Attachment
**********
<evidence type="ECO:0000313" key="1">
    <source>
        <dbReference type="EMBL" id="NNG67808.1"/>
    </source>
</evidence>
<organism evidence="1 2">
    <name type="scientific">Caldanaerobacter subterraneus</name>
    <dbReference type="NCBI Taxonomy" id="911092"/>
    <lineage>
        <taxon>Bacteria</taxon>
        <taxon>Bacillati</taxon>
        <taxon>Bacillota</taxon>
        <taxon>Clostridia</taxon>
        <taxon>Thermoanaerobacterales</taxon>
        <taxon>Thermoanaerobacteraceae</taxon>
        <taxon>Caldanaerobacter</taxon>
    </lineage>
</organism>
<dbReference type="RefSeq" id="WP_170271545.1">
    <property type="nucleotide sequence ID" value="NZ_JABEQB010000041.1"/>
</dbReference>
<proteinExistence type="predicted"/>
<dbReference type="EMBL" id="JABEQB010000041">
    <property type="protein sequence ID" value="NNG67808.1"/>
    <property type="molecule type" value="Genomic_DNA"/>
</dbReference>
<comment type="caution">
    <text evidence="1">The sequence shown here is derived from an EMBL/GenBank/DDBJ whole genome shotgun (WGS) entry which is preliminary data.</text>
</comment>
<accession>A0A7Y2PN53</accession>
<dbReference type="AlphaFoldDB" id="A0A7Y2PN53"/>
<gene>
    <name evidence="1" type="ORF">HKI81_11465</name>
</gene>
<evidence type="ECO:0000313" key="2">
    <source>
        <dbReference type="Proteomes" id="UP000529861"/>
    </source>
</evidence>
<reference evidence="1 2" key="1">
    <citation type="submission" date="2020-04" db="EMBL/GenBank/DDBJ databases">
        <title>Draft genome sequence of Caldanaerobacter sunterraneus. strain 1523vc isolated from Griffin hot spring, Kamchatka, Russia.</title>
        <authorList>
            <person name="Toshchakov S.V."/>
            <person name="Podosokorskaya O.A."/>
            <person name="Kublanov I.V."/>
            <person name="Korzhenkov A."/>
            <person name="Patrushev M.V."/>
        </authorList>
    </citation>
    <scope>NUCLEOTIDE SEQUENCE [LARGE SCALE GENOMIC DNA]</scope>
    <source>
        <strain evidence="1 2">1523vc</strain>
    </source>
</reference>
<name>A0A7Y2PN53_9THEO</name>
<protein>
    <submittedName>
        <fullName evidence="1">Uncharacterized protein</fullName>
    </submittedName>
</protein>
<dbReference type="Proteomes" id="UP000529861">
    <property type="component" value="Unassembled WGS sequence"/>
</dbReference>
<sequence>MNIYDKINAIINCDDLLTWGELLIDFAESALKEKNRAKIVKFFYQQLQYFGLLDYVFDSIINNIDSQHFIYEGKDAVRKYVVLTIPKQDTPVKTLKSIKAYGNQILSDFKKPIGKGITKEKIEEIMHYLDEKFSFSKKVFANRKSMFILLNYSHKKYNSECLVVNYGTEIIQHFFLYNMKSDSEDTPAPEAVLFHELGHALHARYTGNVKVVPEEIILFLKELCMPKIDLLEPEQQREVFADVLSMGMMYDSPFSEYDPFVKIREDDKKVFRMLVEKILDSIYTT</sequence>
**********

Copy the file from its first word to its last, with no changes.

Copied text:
<evidence type="ECO:0000313" key="1">
    <source>
        <dbReference type="EMBL" id="NNG67808.1"/>
    </source>
</evidence>
<organism evidence="1 2">
    <name type="scientific">Caldanaerobacter subterraneus</name>
    <dbReference type="NCBI Taxonomy" id="911092"/>
    <lineage>
        <taxon>Bacteria</taxon>
        <taxon>Bacillati</taxon>
        <taxon>Bacillota</taxon>
        <taxon>Clostridia</taxon>
        <taxon>Thermoanaerobacterales</taxon>
        <taxon>Thermoanaerobacteraceae</taxon>
        <taxon>Caldanaerobacter</taxon>
    </lineage>
</organism>
<dbReference type="RefSeq" id="WP_170271545.1">
    <property type="nucleotide sequence ID" value="NZ_JABEQB010000041.1"/>
</dbReference>
<proteinExistence type="predicted"/>
<dbReference type="EMBL" id="JABEQB010000041">
    <property type="protein sequence ID" value="NNG67808.1"/>
    <property type="molecule type" value="Genomic_DNA"/>
</dbReference>
<comment type="caution">
    <text evidence="1">The sequence shown here is derived from an EMBL/GenBank/DDBJ whole genome shotgun (WGS) entry which is preliminary data.</text>
</comment>
<accession>A0A7Y2PN53</accession>
<dbReference type="AlphaFoldDB" id="A0A7Y2PN53"/>
<gene>
    <name evidence="1" type="ORF">HKI81_11465</name>
</gene>
<evidence type="ECO:0000313" key="2">
    <source>
        <dbReference type="Proteomes" id="UP000529861"/>
    </source>
</evidence>
<reference evidence="1 2" key="1">
    <citation type="submission" date="2020-04" db="EMBL/GenBank/DDBJ databases">
        <title>Draft genome sequence of Caldanaerobacter sunterraneus. strain 1523vc isolated from Griffin hot spring, Kamchatka, Russia.</title>
        <authorList>
            <person name="Toshchakov S.V."/>
            <person name="Podosokorskaya O.A."/>
            <person name="Kublanov I.V."/>
            <person name="Korzhenkov A."/>
            <person name="Patrushev M.V."/>
        </authorList>
    </citation>
    <scope>NUCLEOTIDE SEQUENCE [LARGE SCALE GENOMIC DNA]</scope>
    <source>
        <strain evidence="1 2">1523vc</strain>
    </source>
</reference>
<name>A0A7Y2PN53_9THEO</name>
<protein>
    <submittedName>
        <fullName evidence="1">Uncharacterized protein</fullName>
    </submittedName>
</protein>
<dbReference type="Proteomes" id="UP000529861">
    <property type="component" value="Unassembled WGS sequence"/>
</dbReference>
<sequence>MNIYDKINAIINCDDLLTWGELLIDFAESALKEKNRAKIVKFFYQQLQYFGLLDYVFDSIINNIDSQHFIYEGKDAVRKYVVLTIPKQDTPVKTLKSIKAYGNQILSDFKKPIGKGITKEKIEEIMHYLDEKFSFSKKVFANRKSMFILLNYSHKKYNSECLVVNYGTEIIQHFFLYNMKSDSEDTPAPEAVLFHELGHALHARYTGNVKVVPEEIILFLKELCMPKIDLLEPEQQREVFADVLSMGMMYDSPFSEYDPFVKIREDDKKVFRMLVEKILDSIYTT</sequence>